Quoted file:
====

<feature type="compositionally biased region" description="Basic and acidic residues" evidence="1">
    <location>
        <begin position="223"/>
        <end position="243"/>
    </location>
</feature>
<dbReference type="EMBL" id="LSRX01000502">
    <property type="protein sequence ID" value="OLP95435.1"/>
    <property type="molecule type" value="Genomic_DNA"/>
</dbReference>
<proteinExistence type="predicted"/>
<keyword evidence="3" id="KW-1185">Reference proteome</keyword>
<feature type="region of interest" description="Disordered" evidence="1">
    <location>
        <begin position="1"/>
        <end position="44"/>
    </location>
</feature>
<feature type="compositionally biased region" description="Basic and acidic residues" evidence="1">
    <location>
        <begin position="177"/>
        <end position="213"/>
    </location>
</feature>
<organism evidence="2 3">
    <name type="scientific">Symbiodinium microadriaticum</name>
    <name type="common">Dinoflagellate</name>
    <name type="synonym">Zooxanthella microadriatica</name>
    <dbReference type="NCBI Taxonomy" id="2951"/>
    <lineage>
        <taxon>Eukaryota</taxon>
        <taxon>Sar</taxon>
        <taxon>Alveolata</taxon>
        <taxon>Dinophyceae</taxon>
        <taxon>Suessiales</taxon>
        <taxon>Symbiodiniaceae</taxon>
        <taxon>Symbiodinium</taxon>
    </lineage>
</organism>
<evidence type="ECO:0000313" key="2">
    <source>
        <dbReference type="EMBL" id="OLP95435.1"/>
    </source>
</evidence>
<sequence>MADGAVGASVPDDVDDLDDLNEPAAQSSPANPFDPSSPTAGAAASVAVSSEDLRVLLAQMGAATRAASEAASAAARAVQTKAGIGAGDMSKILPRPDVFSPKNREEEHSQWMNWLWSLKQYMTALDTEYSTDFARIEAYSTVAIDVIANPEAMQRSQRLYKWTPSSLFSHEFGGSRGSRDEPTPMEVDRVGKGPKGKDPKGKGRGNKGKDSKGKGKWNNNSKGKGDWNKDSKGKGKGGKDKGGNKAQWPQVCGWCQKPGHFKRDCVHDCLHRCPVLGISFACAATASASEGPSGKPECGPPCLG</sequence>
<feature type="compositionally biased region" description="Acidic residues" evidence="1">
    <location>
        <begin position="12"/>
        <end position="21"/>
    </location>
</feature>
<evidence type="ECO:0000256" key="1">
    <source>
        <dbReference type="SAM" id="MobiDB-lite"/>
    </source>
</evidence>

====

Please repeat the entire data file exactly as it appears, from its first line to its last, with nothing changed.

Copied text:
<feature type="compositionally biased region" description="Basic and acidic residues" evidence="1">
    <location>
        <begin position="223"/>
        <end position="243"/>
    </location>
</feature>
<dbReference type="EMBL" id="LSRX01000502">
    <property type="protein sequence ID" value="OLP95435.1"/>
    <property type="molecule type" value="Genomic_DNA"/>
</dbReference>
<proteinExistence type="predicted"/>
<keyword evidence="3" id="KW-1185">Reference proteome</keyword>
<feature type="region of interest" description="Disordered" evidence="1">
    <location>
        <begin position="1"/>
        <end position="44"/>
    </location>
</feature>
<feature type="compositionally biased region" description="Basic and acidic residues" evidence="1">
    <location>
        <begin position="177"/>
        <end position="213"/>
    </location>
</feature>
<organism evidence="2 3">
    <name type="scientific">Symbiodinium microadriaticum</name>
    <name type="common">Dinoflagellate</name>
    <name type="synonym">Zooxanthella microadriatica</name>
    <dbReference type="NCBI Taxonomy" id="2951"/>
    <lineage>
        <taxon>Eukaryota</taxon>
        <taxon>Sar</taxon>
        <taxon>Alveolata</taxon>
        <taxon>Dinophyceae</taxon>
        <taxon>Suessiales</taxon>
        <taxon>Symbiodiniaceae</taxon>
        <taxon>Symbiodinium</taxon>
    </lineage>
</organism>
<evidence type="ECO:0000313" key="2">
    <source>
        <dbReference type="EMBL" id="OLP95435.1"/>
    </source>
</evidence>
<sequence>MADGAVGASVPDDVDDLDDLNEPAAQSSPANPFDPSSPTAGAAASVAVSSEDLRVLLAQMGAATRAASEAASAAARAVQTKAGIGAGDMSKILPRPDVFSPKNREEEHSQWMNWLWSLKQYMTALDTEYSTDFARIEAYSTVAIDVIANPEAMQRSQRLYKWTPSSLFSHEFGGSRGSRDEPTPMEVDRVGKGPKGKDPKGKGRGNKGKDSKGKGKWNNNSKGKGDWNKDSKGKGKGGKDKGGNKAQWPQVCGWCQKPGHFKRDCVHDCLHRCPVLGISFACAATASASEGPSGKPECGPPCLG</sequence>
<feature type="compositionally biased region" description="Acidic residues" evidence="1">
    <location>
        <begin position="12"/>
        <end position="21"/>
    </location>
</feature>
<evidence type="ECO:0000256" key="1">
    <source>
        <dbReference type="SAM" id="MobiDB-lite"/>
    </source>
</evidence>